Besides identifying miRNA targets, degradome or PARE libraries have the potential to reveal miRNA biogenesis [8, 13, 19]. The degradome tag analysis was instrumental in revealing the loop-first processing of MIR319 hairpins in plants [19]. However, surprisingly a significant number of degradome reads obtained from Arabidopsis [13], rice [8], Physcomitrella patens [19] and mouse [20] correspond to mature miRNAs suggesting that some of the miRNAs have been captured in degradome libraries. This could be due to adenylation of the mature miRNAs [21], or incomplete DCL1 cleavage (cleavage only at one arm of the hairpin of pri-miRNA), or loop-first cleavage during miRNA processing. This perplexity is largely due to similar size between mature miRNA reads and degradome reads. Therefore, generation of PARE or degradome tags longer than the length of canonical miRNA/miRNA* will not only improve accuracy in identifying miRNA targets but also in distinguishing between mature miRNA reads versus degradome reads. Additionally, the longer degradome read length can help in understanding the process of miRNA biogenesis. Although a restriction enzyme (EcoP15I) that can generate ~ 27-nt long reads was previously used in degradome libraries, the developed method was suitable for sequencing using Applied Biosystems SOLiD sequencing platform [19]. Given the advantages of Illumina sequencing, a detailed methodology that combines the use of EcoP15I and Illumina HiSeq sequencing platform is ideal. Indeed Zhai et al. [18] has modified the degradome protocol to suit to Illumina HiSeq platform but again MmeI restriction site was used in the RNA adapter. In this improved degradome or PARE protocol, longer read lengths are generated by using EcoP15I and the resulting libraries can be sequenced easily using Illumina sequencer (Fig. 1). Using this improved method, we have successfully constructed and sequenced degradome libraries from rice samples.

Fig. 1

The scheme for constructing improved degradome library. For sequencing purposes, the degradome library generated by this method can be treated as small RNA library and the resulting reads are ~ 27 nt long. The procedure includes: (1) poly(A) RNA isolation; (2) 5′RNA adapter ligation to uncapped poly(A) RNA with 5′ monophosphate; (3) reverse transcription to generate 1st strand cDNA using an oligo(dT)-tailed adapter (RT-primer); (4) second strand synthesis (1st PCR amplification); (5) EcoP15I digestion to generate ~ 27 nt long reads; (6) ligation of EcoP15I digestion products with a 3′ds-DNA adapter; (7) purification of ligation products on a PAGE gel; (8) degradome library enrichment (2nd PCR amplification); (9) purification of the final product on a PAGE gel; (10) library pooling and sequencing using Illumina HiSeq platform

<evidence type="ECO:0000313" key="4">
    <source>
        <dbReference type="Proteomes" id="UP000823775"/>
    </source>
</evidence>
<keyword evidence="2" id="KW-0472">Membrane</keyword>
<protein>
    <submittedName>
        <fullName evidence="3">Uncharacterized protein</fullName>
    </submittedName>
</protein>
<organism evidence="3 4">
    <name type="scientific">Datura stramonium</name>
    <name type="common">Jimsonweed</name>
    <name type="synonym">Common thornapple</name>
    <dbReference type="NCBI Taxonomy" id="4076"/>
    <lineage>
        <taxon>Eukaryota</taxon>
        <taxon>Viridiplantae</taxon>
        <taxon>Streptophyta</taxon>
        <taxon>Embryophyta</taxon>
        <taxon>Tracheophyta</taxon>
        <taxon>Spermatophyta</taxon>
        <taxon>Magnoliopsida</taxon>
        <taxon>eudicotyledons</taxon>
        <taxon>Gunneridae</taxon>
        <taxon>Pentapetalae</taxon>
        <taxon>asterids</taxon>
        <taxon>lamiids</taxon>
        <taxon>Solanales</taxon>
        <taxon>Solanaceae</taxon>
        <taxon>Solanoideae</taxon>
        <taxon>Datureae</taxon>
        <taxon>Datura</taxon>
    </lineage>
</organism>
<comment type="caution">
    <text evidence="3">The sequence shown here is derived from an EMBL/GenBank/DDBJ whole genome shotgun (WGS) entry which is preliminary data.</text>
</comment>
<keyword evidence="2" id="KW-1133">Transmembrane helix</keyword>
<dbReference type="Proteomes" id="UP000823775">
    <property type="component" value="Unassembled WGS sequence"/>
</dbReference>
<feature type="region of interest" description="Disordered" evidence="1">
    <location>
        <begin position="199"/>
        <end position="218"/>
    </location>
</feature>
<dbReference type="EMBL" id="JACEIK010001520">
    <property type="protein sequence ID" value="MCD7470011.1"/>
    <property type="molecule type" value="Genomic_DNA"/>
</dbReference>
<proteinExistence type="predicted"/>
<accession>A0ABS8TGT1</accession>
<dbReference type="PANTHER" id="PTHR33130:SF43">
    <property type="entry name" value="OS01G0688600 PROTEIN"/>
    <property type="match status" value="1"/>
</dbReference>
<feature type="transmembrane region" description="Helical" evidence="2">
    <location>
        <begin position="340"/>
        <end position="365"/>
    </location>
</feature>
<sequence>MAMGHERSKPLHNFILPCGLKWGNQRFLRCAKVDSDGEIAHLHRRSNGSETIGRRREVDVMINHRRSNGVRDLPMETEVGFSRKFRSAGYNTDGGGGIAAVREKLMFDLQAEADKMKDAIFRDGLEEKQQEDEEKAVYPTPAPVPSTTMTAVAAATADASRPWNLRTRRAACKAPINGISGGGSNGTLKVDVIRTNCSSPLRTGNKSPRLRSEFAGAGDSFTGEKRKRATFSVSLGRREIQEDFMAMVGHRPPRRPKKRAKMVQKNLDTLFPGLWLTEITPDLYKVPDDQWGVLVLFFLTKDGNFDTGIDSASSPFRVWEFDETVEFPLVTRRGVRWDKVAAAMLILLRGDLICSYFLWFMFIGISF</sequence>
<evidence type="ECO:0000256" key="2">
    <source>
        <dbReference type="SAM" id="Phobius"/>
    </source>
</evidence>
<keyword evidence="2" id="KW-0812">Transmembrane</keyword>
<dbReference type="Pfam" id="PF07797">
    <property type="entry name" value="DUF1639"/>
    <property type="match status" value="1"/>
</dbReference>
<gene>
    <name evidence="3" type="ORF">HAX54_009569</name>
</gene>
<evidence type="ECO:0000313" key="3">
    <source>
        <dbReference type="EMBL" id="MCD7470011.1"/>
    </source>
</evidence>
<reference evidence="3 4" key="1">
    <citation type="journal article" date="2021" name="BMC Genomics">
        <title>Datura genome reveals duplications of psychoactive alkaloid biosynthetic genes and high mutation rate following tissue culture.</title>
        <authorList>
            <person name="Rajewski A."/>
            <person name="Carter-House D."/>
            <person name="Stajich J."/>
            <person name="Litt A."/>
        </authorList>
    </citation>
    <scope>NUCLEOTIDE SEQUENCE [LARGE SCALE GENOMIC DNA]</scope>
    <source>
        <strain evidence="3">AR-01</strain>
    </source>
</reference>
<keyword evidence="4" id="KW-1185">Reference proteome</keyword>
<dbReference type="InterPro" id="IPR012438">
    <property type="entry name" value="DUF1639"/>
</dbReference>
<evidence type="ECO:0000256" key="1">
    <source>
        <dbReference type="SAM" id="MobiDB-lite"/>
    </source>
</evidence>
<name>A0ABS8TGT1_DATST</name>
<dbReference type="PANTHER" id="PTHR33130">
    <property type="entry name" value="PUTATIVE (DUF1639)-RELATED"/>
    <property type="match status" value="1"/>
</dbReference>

• TRIzol® reagent (ThermoFisher, Cat. No. 15596-026)

  • Dynabeads® mRNA purification kit (ThermoFisher, Cat. No. 610-06)

  • 3 M sodium acetate (NaOAc), pH = 5.5, RNase-free (ThermoFisher, Cat. No. AM9740)

  • Primers from TruSeq® small RNA sample prep kit-Set A (Illumina, Cat. No. RS-200-0012)

  • T4 DNA ligase (ThermoFisher, Cat. No. 15224-017)

  • T4 RNA ligase (NEB, Cat. No. M0204S)

  • EcoP15I (NEB, Cat. No. R0646S)

  • Platinum® Taq DNA polymerase high fidelity (ThermoFisher, Cat. No. 11304011)

  • 20 bp DNA ladder (Takara, Cat. No. 3420A)

  • 50 bp DNA ladder (Takara, Cat. No. 3421A)

  • DL 1000 DNA ladder (Takara, Cat. No. 3591A)

  • SuperScript™ II reverse transcriptase (ThermoFisher, Cat. No. 18064)

  • RNaseOUT™ recombinant ribonuclease inhibitor (ThermoFisher, Cat. No. 10777-019)

  • 40% Acrylamide/Bis19:1 40% (w/v) solution (ThermoFisher, Cat. No. 9022)

  • SYBR™ gold nucleic acid gel stain (ThermoFisher, Cat. No. S11494)

  • Ethidium bromide solution (Promega, Cat. No. H5041)

  • DEPC-treated water (ThermoFisher, Cat. No. AM9906)

  • Glycogen (ThermoFisher, Cat. No. 10814-010)

  • MinElute® PCR purification kit (QIAGEN, Cat. No. 28004)

  • Corning_Costar_Spin-X_centrifuge tube filters (Sigma, Cat. No. CLS8162-24EA)


  • Mini-protean tetra cell 4-gel vertical electrophoresis system (Biorad, Cat. No. 165-8001)

  • DynaMag™-2 magnet (Thermo Fisher Scientific, Cat. No. 12321D)

  • NanoDrop One microvolume UV–vis spectrophotometer (Thermo Fisher Scientific, Cat. No. ND-ONE-W)

Adapter and primer sequence

  • 5′ RNA adapter: 5′-GUUCAGAGUUCUACAGUCCGACGAUCAGCAG-3′ [this is the sequence of the 5′RNA adaptor (RA5) of small RNA library with addition of AGCAG at 3′end (bold and italic), which generate the recognition site of EcoP15I (underlined)].


  • 5′ adaptor primer: 5′-GTTCAGAGTTCTACAGTCCGAC-3′

  • 3′ adaptor primer: 5′-CGAGCACAGAATTAATACGACT-3′

  • dsDNA_top: 5′-NNTGGAATTCTCGGGTGCCAAGG-3′ (PAGE purified)

  • dsDNA_bottom: 5′-CCTTGGCACCCGAGAATTCCA-3′ (PAGE purified)

  • Final 5′PCR primer: RP1 from TruSeq® Small RNA Sample Prep Kit

  • Final 3′PCR primer: indexed TruSeq 3′ PCR primers, RPI1-12


Total RNA sample preparation

The total RNA from plant tissues can be isolated using standard RNA isolation kits. We used TRIzol® Reagent for isolating total RNA from rice seedling [17]. Briefly, 0.2 mg tissue was ground to fine powder and homogenized with 4 ml of TRIzol® Reagent; after 5 min incubation at room temperature, 0.8 ml chloroform was added and mixed well; following centrifugation, the upper aqueous phase was transferred to a new tube, and 2 ml isopropanol was added to precipitate RNA; following centrifugation and 75% ethanol washing, RNA pellet was dissolved in DEPC H2O. RNA quality and integrity are critical to the success of degradome libraries construction, which can be assessed by running on an agarose gel, using a Nanodrop spectrophotometer or Agilent’s Bioanalyzer. RNA integrity can be checked by electrophoresis on a 1% agarose gel. Using Nanodrop, RNA concentration can be checked, and contaminations in RNA samples can be indicated by A260/280 and A260/230 ratios, which should be close to 1.8 and 2.0, respectively. If using a Bioanalyzer, RNA with high Integrity Number (RIN > 8.0) score is preferred (RIN score ranges from 1 to 10 and RIN 10 indicates highly intact RNA).